He's going to do well if he continues as he is. We're talking about a player who is only 17 years old! With the exception of Maradona, Pele and Messino-one is doing that at that young age now. He is already playing in LaLiga in front of really large crowds. You have to have a lot of mental toughness at that age to not be nervous on the pitch and to focus and play well too. You are born with that attitude, it's not something that you learnit's innate. I like the fact that as a player, he is serene and 'tranquilo' on the pitch, he keeps his wits about him and he is great going forward too. Actually, he's exactly the same height as me (1.84cm) so he has presence too.

Could/should Cubarsi start for Spain at the Euros?

Yes, Cubarsi clearly does deserve to start for Spain. I'm all for giving young players a chance and fresh blood for the national side tooif they merit their chance because of their football. Indeed, Cubarsi is a wonderful footballer.

Both Aymeric Laporte and Robin Le Normand could go to the Euros with Spain, yet they could easily have committed to France. Is it just coincidence, or is something failing in the Spanish system regarding centre-backs?

In my opinion, central defenders of today are really not at all what they were in my day. In the past, central defenders were there to intervene, to tackle, to get the ball and pass it on. Now, a central defender is like another player on the team and not so easily defined regarding his role. However, I do believe that Aymeric Laporte and Robin Le Normand are worthy of playing for Spain; they both have the capability required at a national level.

Yes, Spain is lacking central defenders. However, we do have four or five really good central defenders and one solution is to have more left backs and right backs adapting to being central defenders too. Indeed, in the modern game even goalkeepers now are supposed to be good with their feet and almost be like defenders too!

Rudiger? Dias? Van Dijk? Who do you rate as the best centre-back in the world right now? Why?

I would choose Rudiger. He is a great centre-back, he is strong and decisive on the ball and he knows what he is doing when the ball is at his feet and he is calm too. He is also good in the air.

Who are the centre-backs in today's LaLiga who impress you?

I like Mosquera who plays at Valencia CF, I like his way of playing. What he is lacking is somebody to back him up since the Paulista left Valencia. For FC Barcelona, I like Jules Kound as he is also a versatile defender. For Real Madrid, I like der Militowho is their key centre-back who can also play as right-back. In his day, Sergio Ramos was one of the best centre-backs in Europe with great positioning. However, like a great car with great motorthe miles add up and everything has its day.

Luis Enrique was highlighting the dominance of Spanish coaches in Europe this season. A coincidence or is there something about the Spanish system which produces the likes of Emery, Xavi and Enrique?

Spanish football and European football in general has changed a lot over the years. The concepts that football managers now have are not the concepts that managers had back in the old days. Managers now have to understand the needs of the players. To give you a comparison, how my father brought me up cannot possibly be the same as how fathers are now with bringing up their sons.

No matter how good a manager may have been as a footballer, he now has to understand the players and the new concepts and philosophy of football that young players are dealing with in the game of professional football and also care about the players' demands and needs and wants. These days, it's more important to be a good psychologist than it is to be a good football manager.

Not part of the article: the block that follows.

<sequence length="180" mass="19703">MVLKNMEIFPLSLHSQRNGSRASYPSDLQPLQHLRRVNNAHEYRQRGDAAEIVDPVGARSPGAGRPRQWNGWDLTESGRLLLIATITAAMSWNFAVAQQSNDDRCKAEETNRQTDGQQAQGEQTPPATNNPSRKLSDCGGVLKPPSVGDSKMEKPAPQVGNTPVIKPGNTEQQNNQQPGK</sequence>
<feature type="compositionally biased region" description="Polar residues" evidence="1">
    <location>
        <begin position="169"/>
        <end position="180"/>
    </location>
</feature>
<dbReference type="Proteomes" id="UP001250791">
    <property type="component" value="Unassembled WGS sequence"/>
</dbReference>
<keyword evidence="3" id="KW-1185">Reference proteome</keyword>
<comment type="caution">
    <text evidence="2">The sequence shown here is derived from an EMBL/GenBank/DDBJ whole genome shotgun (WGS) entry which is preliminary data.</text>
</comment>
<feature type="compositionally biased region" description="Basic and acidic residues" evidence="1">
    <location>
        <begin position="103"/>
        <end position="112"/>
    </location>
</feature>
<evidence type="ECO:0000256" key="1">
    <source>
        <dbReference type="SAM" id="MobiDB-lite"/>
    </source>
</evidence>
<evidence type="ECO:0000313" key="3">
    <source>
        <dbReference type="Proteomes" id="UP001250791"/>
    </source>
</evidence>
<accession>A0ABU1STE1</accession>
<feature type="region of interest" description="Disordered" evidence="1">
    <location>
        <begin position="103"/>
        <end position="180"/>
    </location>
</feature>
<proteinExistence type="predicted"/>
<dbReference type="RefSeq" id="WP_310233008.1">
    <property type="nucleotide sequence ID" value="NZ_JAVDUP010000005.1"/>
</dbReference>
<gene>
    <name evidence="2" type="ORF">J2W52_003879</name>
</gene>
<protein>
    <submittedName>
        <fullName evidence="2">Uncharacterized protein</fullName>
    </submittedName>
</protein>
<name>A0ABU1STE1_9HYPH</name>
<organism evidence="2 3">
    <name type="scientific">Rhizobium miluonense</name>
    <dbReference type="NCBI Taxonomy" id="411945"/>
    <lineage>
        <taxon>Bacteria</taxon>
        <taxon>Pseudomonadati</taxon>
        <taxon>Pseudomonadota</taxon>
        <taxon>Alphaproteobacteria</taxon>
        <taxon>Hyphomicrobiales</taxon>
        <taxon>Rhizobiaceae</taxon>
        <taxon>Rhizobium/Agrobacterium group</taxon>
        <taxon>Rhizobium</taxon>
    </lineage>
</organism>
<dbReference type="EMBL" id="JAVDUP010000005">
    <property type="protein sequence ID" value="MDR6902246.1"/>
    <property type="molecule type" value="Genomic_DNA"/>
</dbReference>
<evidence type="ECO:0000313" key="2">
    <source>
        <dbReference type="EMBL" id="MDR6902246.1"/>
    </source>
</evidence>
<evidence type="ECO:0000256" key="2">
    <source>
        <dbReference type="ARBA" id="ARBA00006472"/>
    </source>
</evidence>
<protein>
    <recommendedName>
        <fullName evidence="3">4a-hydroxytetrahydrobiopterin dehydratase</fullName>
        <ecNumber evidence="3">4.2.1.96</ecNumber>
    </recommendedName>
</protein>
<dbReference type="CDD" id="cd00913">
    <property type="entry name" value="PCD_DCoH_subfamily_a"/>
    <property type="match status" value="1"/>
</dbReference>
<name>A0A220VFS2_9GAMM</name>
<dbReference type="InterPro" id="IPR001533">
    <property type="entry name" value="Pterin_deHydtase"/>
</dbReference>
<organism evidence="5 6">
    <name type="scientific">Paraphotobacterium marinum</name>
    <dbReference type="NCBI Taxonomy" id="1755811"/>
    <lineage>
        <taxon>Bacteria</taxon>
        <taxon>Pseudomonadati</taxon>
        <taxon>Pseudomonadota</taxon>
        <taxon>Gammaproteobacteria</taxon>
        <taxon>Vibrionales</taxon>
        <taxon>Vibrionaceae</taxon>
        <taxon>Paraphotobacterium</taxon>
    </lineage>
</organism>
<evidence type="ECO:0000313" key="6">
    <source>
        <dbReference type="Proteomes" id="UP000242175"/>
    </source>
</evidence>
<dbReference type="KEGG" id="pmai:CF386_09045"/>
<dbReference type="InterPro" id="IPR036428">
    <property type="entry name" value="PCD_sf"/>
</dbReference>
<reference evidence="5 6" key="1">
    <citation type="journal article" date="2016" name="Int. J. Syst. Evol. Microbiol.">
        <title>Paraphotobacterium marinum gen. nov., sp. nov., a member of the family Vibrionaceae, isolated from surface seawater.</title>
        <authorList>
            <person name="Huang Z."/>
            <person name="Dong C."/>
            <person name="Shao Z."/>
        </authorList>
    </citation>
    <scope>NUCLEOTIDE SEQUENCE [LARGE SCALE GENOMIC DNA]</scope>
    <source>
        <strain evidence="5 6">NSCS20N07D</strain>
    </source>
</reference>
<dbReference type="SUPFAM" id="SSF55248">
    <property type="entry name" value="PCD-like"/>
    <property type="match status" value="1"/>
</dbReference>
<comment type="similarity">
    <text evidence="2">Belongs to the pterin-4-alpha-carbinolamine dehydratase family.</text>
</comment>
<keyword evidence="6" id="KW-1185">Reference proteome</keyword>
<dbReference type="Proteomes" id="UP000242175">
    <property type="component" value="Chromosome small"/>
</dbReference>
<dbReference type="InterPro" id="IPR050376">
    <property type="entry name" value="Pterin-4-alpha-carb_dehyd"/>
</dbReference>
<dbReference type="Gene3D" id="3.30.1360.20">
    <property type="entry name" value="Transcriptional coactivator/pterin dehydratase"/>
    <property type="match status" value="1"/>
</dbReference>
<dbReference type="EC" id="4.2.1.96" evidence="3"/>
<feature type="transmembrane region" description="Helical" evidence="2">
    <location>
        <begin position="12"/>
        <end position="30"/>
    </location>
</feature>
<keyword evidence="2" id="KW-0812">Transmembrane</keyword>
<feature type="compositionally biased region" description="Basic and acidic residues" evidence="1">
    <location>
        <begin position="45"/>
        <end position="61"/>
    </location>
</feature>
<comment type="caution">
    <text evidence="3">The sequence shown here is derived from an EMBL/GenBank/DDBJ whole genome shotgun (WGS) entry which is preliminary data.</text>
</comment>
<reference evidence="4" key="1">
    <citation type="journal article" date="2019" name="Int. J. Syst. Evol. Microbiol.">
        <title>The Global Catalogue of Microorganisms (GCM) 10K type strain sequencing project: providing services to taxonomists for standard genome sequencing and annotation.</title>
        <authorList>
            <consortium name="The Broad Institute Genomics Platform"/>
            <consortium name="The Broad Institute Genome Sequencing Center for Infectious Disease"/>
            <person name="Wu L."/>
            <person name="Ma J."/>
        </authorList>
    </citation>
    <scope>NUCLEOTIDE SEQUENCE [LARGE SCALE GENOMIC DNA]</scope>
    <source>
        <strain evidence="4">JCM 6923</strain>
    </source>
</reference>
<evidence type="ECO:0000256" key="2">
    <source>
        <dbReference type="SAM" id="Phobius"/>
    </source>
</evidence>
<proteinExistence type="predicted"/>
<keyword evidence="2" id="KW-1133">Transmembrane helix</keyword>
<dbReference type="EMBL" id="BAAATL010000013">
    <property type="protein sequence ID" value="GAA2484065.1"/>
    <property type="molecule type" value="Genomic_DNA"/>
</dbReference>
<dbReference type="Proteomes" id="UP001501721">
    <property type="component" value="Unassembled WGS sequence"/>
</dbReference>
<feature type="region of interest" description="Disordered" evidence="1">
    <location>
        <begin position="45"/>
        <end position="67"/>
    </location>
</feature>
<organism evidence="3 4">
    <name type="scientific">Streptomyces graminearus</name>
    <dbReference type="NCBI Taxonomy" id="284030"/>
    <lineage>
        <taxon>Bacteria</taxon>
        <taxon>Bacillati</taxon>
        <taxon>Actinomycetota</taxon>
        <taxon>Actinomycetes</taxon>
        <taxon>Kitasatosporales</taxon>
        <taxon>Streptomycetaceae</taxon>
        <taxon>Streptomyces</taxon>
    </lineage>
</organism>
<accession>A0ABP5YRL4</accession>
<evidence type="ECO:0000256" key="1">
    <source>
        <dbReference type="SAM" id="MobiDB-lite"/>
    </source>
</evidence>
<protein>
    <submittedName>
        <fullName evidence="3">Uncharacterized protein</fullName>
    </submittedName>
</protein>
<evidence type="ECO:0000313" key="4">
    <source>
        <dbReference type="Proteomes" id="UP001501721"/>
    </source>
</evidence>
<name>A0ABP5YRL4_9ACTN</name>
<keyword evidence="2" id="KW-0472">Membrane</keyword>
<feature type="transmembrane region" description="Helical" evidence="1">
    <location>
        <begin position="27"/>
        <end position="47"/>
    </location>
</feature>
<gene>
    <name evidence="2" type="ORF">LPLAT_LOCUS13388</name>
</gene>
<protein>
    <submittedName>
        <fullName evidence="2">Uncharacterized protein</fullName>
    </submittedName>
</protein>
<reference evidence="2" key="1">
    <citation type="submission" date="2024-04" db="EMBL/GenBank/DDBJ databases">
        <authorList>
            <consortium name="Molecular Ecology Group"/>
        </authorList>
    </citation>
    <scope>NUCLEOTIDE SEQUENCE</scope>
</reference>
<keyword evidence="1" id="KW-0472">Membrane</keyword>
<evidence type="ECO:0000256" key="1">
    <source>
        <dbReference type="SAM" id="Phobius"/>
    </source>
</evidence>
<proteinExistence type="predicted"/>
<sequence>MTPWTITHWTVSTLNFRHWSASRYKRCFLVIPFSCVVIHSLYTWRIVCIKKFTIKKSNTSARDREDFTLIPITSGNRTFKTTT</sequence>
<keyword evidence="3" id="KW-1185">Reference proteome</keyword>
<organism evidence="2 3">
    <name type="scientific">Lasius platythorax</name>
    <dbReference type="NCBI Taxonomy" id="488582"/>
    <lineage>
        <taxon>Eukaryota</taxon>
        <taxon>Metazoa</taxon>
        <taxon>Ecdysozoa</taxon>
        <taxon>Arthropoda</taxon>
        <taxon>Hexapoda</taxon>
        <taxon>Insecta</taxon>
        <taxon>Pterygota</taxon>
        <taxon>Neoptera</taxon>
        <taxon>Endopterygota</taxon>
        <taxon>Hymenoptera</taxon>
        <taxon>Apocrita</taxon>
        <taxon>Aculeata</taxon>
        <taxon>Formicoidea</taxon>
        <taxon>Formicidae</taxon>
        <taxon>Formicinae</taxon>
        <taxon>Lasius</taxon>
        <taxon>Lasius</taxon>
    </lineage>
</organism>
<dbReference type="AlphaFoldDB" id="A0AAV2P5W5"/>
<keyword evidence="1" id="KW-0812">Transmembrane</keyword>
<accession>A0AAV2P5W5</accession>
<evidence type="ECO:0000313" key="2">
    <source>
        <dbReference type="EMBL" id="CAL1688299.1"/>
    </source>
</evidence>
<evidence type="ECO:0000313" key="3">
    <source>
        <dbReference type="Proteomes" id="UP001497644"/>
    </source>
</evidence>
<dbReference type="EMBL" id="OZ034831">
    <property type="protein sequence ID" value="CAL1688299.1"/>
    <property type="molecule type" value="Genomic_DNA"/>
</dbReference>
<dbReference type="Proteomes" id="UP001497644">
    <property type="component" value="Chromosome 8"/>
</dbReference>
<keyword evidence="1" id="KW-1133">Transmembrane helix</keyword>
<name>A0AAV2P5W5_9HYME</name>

What is good regarding these managers (Emery, Xavi, Enrique) is that they have learnt positively about what happens on the pitch when they too were once players and are applying well their own knowledge and experiences as footballers to their own players now that they are managers. It is no coincidence that they have become successful as managers. It's a question of education and respect.

I think in the old days, the managers didn't really respect the players much. Managers tend to be idolized more in the past. These days, I don't see those kind of football managers anymore. Now, football managers have to understand and care for their players and be on the same page as them. In Spanish, we would say "mima" which is to "indulge" their players (like parents do to their children) and to be on a good footing with them too.

What about Ruben Baraja? Has he impressed you with this young Valencia team?

I am really impressed by the big and successful change that Ruben Baraja has made this season, in comparison to the disappointment of last season. Baraja has learnt from the pros and cons of last season and he has learnt well in applying his knowledge as a manager this season. Last season, on the Valencia bencheverybody was in charge, everybody was shouting and everybody was laughing. There was too much going on! That wasn't good. This year, there's less noise and the person who should be in charge is doing it on his own. They should not have had 2 managers as they did last yearwith Carlos Marchena and Baraja running the show. It confused the players.

What have you made of this Peter Lim era?

It depends on the players as a team and not Peter Lim. If they stick together and keep moving forward as they mostly are, I believe that they could eventually get back to European places. I see a unified team this year, young players who've known each for many years in the youth ranks. Valencia has not had that kind of unity for a long time.

Also, I think Mamardashvili is definitely one of the best goalkeepers in Spain. However, he needs to be more decisive in his decisions sometimes. A great goalkeeper cannot be doubtful and speculate about his decisions; he needs to know instinctively what to do in any given moment so that making the right decision becomes second nature..

In general, a footballer has to be decisive otherwise you lose the match. You have to forget everything when you are out on the pitch that is a distractionincluding that 50, 000 people are watching youotherwise you freeze and you won't be playing at your best.

You've mentioned Cristhian Mosquera, what have you made of his progress?

He's a young lad who seems wiser than his age and seems to play with more experience than he actually has. He's intelligent and he never complicates things on the pitch. He does what he has to do and, technically, he has a lot going for him too.